Keywords: Post-traumatic stress disorder; Animal model; β-adrenoceptor antagonists; Propranolol; Nadolol; Memory consolidation; Secondary prevention; Heart rate;

Early improvement in positive rather than negative emotion predicts remission from depression after pharmacotherapy by Nicole Geschwind; Nancy A. Nicolson; Frenk Peeters; Jim van Os; Daniela Barge-Schaapveld; Marieke Wichers (241-247).
Knowledge on mechanisms involved in early prediction of response to antidepressant medication may help optimize clinical decision making. Recent studies regarding response to pharmacotherapy implicate resilience-like mechanisms and involvement of positive, rather than negative emotions. The aim of the current study is to examine the contribution of early change in positive affect to the prediction of response to pharmacotherapy. Positive and negative emotions were measured at baseline and during the first week of pharmacotherapy, using experience sampling techniques. The association between early change in positive and negative emotions and severity of depressive symptoms at week six was examined in a sample of 49 depressed patients. The added benefits of measuring early change in positive emotions compared to early Hamilton Depression Rating Scale (HDRS) change alone were evaluated through model comparisons. Early improvement in positive affect during the first week of treatment predicted the continuous HDRS score (β  = −0.64, p  < 0.001), response (50% reduction; OR  = 4.32, p  < 0.01), and remission (HDRS ≤ 7; OR  = 9.29, p  < 0.001) at week six with moderate to large effect sizes. Effects of early change in negative emotions were only half as large and disappeared when evaluated simultaneously with early change in positive emotions. When early change in positive emotions was added to the models including early HDRS change only, all three models improved significantly. In conclusion, early change in positive rather than negative emotions best predicted response to treatment, supporting the notion that antidepressants activate resilience-like mechanisms. Moreover, monitoring of positive emotions in early stages of treatment may improve clinical decision making.
Keywords: Affect; Depression; Treatment response; Experience sampling method; Early improvement; Prognosis;

Prefrontal NMDA receptor antagonism reduces impairments in pre-attentive information processing by Daniel Klamer; Lennart Svensson; Kim Fejgin; Erik Pålsson (248-253).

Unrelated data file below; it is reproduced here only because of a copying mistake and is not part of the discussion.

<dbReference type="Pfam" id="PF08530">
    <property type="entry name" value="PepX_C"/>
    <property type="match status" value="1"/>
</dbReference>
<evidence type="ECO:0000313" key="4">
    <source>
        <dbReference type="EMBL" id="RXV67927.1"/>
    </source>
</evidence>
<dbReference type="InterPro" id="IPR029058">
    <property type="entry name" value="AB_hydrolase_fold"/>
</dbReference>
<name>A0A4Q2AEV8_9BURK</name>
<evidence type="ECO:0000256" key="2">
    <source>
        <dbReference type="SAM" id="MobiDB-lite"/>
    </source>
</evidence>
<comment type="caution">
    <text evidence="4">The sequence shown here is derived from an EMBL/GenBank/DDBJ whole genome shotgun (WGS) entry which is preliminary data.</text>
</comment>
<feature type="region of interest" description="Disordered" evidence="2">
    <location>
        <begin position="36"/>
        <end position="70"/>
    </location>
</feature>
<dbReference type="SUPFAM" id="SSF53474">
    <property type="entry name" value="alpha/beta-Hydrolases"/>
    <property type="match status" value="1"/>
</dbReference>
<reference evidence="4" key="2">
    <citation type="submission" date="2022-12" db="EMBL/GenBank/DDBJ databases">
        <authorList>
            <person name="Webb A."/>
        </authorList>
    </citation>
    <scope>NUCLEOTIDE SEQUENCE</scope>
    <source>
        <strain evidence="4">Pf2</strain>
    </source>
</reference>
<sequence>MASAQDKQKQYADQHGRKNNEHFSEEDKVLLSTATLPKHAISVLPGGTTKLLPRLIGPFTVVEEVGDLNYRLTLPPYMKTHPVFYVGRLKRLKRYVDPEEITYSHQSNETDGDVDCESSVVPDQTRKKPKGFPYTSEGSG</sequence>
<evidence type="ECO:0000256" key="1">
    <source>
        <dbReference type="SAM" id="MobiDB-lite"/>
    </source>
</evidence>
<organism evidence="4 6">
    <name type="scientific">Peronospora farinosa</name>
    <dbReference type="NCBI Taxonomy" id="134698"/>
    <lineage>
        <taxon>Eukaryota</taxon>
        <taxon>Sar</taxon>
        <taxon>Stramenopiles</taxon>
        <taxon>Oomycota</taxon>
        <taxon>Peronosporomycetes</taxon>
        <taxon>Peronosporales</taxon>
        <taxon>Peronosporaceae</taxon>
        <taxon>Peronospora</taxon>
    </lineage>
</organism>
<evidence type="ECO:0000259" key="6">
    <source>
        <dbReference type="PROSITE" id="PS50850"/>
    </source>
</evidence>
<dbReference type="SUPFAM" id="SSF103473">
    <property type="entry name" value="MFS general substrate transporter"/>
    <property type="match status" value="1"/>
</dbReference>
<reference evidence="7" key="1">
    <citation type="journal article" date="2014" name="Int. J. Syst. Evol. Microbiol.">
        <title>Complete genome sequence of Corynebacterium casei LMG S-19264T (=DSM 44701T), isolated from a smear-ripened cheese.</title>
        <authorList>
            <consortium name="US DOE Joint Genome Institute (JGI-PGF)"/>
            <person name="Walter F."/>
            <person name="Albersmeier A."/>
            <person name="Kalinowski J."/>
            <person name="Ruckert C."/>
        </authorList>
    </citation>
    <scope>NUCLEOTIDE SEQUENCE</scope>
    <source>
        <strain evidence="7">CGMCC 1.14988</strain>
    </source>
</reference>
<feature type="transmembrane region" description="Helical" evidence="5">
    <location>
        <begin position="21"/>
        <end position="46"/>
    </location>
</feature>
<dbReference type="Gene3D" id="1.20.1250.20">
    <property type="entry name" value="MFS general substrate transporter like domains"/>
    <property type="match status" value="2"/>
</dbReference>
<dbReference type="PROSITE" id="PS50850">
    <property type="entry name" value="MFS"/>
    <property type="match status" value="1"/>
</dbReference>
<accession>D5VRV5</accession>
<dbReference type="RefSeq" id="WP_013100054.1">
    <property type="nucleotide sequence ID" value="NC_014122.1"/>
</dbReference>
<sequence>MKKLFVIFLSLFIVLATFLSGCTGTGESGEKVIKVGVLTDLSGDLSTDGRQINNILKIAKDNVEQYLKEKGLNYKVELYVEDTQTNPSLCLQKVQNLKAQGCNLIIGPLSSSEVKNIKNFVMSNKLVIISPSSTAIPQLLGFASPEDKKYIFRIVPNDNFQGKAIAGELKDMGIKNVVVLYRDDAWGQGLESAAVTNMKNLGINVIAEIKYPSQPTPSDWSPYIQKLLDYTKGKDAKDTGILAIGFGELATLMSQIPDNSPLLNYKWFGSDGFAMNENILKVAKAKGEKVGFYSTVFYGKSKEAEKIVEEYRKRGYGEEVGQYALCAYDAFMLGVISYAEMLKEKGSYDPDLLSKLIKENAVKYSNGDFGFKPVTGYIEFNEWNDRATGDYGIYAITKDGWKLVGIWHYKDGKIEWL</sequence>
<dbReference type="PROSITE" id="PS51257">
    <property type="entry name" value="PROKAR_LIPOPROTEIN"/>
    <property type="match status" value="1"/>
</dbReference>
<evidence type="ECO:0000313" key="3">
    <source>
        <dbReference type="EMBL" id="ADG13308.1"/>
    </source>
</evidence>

A well established theory proposes that glutamate signalling via the NMDA receptor is compromised in patients with schizophrenia. Deficits related to NMDA receptor signalling can be observed in several brain regions including the prefrontal cortex (PFC), an area extensively linked to the cognitive dysfunction in this disease and notably affected by NMDA receptor antagonists such as phencyclidine (PCP). In addition, a number of studies suggest that normalizing of PFC function could constitute a treatment rationale for schizophrenia. To further study the role of PFC function we investigated the effect of local PFC NMDA receptor blockade on impaired prepulse inhibition (PPI) induced by systemic administration of PCP. Mice received prefrontal injections of PCP (0.01, 0.1 or 1 mM) before PCP treatment (5 mg/kg) and were thereafter tested for PPI. PCP induced deficits in PPI were ameliorated by prefrontal PCP (0.1 mM) treatment whereas PPI was not affected by prefrontal cortex PCP administration per se at any of the doses tested. Taken together, inhibition of NMDA receptors in the PFC does not seem to be enough to impair PPI per se but NMDA receptor mediated signalling in the PFC may be a key factor for the PPI-disruptive effects of global NMDA receptor inhibition. This indicates that targeting PFC NMDA receptor signalling may have potential as a treatment target for schizophrenia although further studies are needed to understand pharmacology and pathophysiological role of PFC NMDA receptors.